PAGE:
“On month-on-month basis, the core sub-index increased by 0.89 per cent in September 2019. This was up by 0.22 per cent when compared with 0.67 per cent recorded in August 2019. The highest increases were recorded in prices of cleaning, repair and hire of clothing, repair of household appliance, hospital services, major household appliances, glassware, tableware and household utensils, spirits, clothing materials, other articles of clothing accessories, garment and repair and hire of footwear.

The average 12-month annual rate of change of the index was 9.34 per cent for the 12-month period ending September 2019; this is 0.07 per cent points lower than 9.41 per cent recorded in August 2019.

 

In state-by-state analysis of food inflation trend, in September 2019, NBS data revealed that all items inflation on year-on-year basis was highest in Kebbi (14.09%), Bauchi (13.74%) and Plateau (13.25%), while Delta (9.72%), Bayelsa (9.40%) and Kwara (8.46%) recorded the slowest rise in headline year-on-year inflation.

 

 

On month-on-month basis, however, all items inflation was highest in Kogi (3.18%), Ondo (2.17%) and Kwara (2.02%), while Kano (0.45%), Rivers (0.41%) and Zamfara (0.33%) recorded the slowest rise.

 

Similarly, food inflation on a year-on-year basis was highest in Niger (16.65%), Nasarawa (16.57%) and Abuja (16.31%), while Akwa Ibom (11.72%), Benue (11.22%) and Bayelsa (9.95%) recorded the slowest rise.

 

On month-on-month basis, however, September 2019 food inflation was highest in Kogi (4.90%), Delta (3.82%) and Kwara (3.70%), while Kano (0.18%) and Zamfara (0.17%) recorded the slowest rise with Rivers recording price deflation or negative inflation.

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2020 Budget: FG earmarks N199.03bn for roads, airports, railways

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2020 Budget: FG earmarks N199.03bn for roads, airports, railways
  • Enugu airport terminal to gulp N1bn
  • Abuja airport’s second runway to cost N10bn
  • N110bn for road construction, rehabilitation nationwide

 

 

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s part of its policy of investing in critical infrastructure for a sustainable future, the Federal Government has earmarked the sum of N199.03 billion for various projects in the aviation, transport and road sectors in the 2020 Appropriation Bill currently before the National Assembly.

 

 

Minister of Finance, Budget and National Planning, Mrs Zainab Ahmed, disclosed this in a presentation of the breakdown of the 2020 Budget in Abuja.

 

 

Highlights of the budget proposal indicates that the sum of N1 billion has been set aside for the construction of the terminal building at the Enugu Airport while N10 billion will be deployed to the construction of a second runway at Nnamdi Azikiwe International Airport Abuja.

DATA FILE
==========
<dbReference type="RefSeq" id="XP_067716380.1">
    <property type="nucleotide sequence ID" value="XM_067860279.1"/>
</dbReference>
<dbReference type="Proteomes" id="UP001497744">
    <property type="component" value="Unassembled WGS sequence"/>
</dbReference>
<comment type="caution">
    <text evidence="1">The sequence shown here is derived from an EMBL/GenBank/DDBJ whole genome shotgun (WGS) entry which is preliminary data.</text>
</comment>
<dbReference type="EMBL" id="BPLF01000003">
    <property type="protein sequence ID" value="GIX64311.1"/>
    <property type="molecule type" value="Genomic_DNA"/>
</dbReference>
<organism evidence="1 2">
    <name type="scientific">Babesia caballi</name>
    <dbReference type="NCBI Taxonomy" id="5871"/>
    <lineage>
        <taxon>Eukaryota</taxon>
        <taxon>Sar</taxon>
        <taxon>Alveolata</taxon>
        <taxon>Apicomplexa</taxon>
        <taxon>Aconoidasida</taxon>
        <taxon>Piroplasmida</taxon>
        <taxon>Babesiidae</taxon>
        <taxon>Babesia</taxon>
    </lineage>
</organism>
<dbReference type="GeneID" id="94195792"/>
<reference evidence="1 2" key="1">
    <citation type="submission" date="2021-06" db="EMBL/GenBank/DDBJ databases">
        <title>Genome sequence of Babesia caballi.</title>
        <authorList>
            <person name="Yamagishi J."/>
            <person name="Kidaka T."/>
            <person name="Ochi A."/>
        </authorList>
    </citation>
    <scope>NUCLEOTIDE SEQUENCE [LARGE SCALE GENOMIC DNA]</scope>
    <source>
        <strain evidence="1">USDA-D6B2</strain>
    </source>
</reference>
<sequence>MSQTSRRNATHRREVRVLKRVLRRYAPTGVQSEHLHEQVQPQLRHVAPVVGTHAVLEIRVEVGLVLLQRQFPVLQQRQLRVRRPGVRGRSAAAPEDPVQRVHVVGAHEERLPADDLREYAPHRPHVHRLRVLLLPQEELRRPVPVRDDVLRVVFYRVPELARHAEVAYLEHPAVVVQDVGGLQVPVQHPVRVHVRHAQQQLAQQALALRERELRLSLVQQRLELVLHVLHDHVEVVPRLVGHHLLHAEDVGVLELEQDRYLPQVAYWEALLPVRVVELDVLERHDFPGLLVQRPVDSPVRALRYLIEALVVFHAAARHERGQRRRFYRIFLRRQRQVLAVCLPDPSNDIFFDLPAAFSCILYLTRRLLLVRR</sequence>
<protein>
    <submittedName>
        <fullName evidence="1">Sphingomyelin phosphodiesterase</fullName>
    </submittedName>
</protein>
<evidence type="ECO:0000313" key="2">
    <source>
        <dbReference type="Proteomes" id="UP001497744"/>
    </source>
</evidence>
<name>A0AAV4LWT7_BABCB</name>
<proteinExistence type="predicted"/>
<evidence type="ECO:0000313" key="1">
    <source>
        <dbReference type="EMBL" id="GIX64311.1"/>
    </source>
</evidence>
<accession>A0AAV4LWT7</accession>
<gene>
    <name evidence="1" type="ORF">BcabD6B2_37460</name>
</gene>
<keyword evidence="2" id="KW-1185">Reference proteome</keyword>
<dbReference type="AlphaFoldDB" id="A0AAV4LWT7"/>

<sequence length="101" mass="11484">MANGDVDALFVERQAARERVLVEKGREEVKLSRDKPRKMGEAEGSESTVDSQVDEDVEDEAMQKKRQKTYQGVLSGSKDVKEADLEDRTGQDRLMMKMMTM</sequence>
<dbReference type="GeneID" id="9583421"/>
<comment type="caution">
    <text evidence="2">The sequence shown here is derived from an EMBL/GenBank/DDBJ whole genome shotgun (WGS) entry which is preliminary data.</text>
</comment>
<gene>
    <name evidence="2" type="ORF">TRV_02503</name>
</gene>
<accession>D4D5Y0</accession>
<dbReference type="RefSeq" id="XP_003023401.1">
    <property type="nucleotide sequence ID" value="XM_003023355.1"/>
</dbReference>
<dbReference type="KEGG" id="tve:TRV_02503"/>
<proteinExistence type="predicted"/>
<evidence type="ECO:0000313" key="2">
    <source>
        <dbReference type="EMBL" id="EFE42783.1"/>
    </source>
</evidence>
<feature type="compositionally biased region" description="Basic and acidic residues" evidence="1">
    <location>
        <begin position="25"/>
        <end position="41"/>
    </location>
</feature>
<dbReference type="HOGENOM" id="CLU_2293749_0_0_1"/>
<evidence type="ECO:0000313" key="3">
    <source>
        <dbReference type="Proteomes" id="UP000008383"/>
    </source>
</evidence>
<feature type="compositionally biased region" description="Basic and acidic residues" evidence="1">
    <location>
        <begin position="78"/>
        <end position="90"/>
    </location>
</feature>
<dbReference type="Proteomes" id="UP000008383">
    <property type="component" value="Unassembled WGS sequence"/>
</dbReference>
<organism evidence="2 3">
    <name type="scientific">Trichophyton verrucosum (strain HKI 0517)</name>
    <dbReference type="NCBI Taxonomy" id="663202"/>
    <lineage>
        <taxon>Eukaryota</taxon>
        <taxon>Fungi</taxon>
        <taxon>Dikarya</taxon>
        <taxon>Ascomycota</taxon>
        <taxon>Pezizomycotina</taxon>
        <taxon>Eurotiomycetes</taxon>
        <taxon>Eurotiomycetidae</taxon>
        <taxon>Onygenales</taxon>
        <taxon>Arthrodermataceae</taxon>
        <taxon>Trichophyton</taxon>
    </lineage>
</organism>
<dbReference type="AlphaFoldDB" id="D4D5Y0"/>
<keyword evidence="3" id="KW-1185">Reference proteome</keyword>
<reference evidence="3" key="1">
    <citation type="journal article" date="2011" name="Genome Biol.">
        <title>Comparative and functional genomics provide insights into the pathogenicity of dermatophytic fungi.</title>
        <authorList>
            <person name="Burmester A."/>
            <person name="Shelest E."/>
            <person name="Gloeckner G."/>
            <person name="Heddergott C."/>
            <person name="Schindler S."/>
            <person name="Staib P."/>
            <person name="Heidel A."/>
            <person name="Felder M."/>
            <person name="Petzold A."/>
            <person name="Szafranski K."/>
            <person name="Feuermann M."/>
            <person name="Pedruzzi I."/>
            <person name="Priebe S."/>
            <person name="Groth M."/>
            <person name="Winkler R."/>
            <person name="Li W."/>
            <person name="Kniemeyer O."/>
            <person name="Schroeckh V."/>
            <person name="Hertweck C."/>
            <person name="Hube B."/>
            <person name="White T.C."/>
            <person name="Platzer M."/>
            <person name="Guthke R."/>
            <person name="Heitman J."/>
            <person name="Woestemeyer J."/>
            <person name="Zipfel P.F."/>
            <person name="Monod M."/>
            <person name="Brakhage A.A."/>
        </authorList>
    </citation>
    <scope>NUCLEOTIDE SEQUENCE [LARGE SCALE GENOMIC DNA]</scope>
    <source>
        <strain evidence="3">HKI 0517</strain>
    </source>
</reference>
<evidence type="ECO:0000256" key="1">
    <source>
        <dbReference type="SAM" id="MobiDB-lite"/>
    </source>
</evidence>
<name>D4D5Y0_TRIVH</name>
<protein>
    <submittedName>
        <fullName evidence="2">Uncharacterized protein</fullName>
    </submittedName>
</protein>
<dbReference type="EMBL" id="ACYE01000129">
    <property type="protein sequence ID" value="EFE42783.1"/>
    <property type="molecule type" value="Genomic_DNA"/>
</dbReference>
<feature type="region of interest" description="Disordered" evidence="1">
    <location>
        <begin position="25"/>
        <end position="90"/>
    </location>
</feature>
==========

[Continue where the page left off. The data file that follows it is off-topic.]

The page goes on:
The Abuja airport runway project would include asphalt overlay, marking and lighting in compliance with air safety standards.

 

 

Similarly, the sum of N67.17 billion has been proposed for counterpart funding for railway projects including the Lagos-Kano, Calabar-Lagos, Ajaokuta-Itakpe-Aladja (Warri), Port Harcourt-Maiduguri and the Kano-Katsina-Jibiya-Maradi line which leads to Niger Republic. The counterpart funding will also be extended to the Abuja-Itakpe and Aladja (Warri)-Warri Port and Refinery/ Warri New Harbour as well as the Bonny Deep Sea Port and Port Harcourt rail projects.

 

 

In addition, the sum of N10.86 billion will be used for the rehabilitation of various railway tracks such as Port Harcourt to Makurdi, Kuru to Maiduguri, Makurdi to Jos and Kafanchan to Kaduna. This would cover the maintenance of tracks, including emergency recovery of coaches, procurement of spare parts (including lubricants) for the locomotives, coaches and wagons. It would also include the procurement and rehabilitation of locomotives and rolling stock, procurement of workshop equipment and rolling stocks, design, manufacture, supply, installation, testing and commissioning of electric overhead travelling cranes for carriage and wagons workshop as well as upgrading of signaling and telecom system on the Eastern Line linking Port Harcourt to Maiduguri.

In the same vein, the budget has proposed the sum of N110 billion for the construction and rehabilitation of roads in every geo-political zone of the country.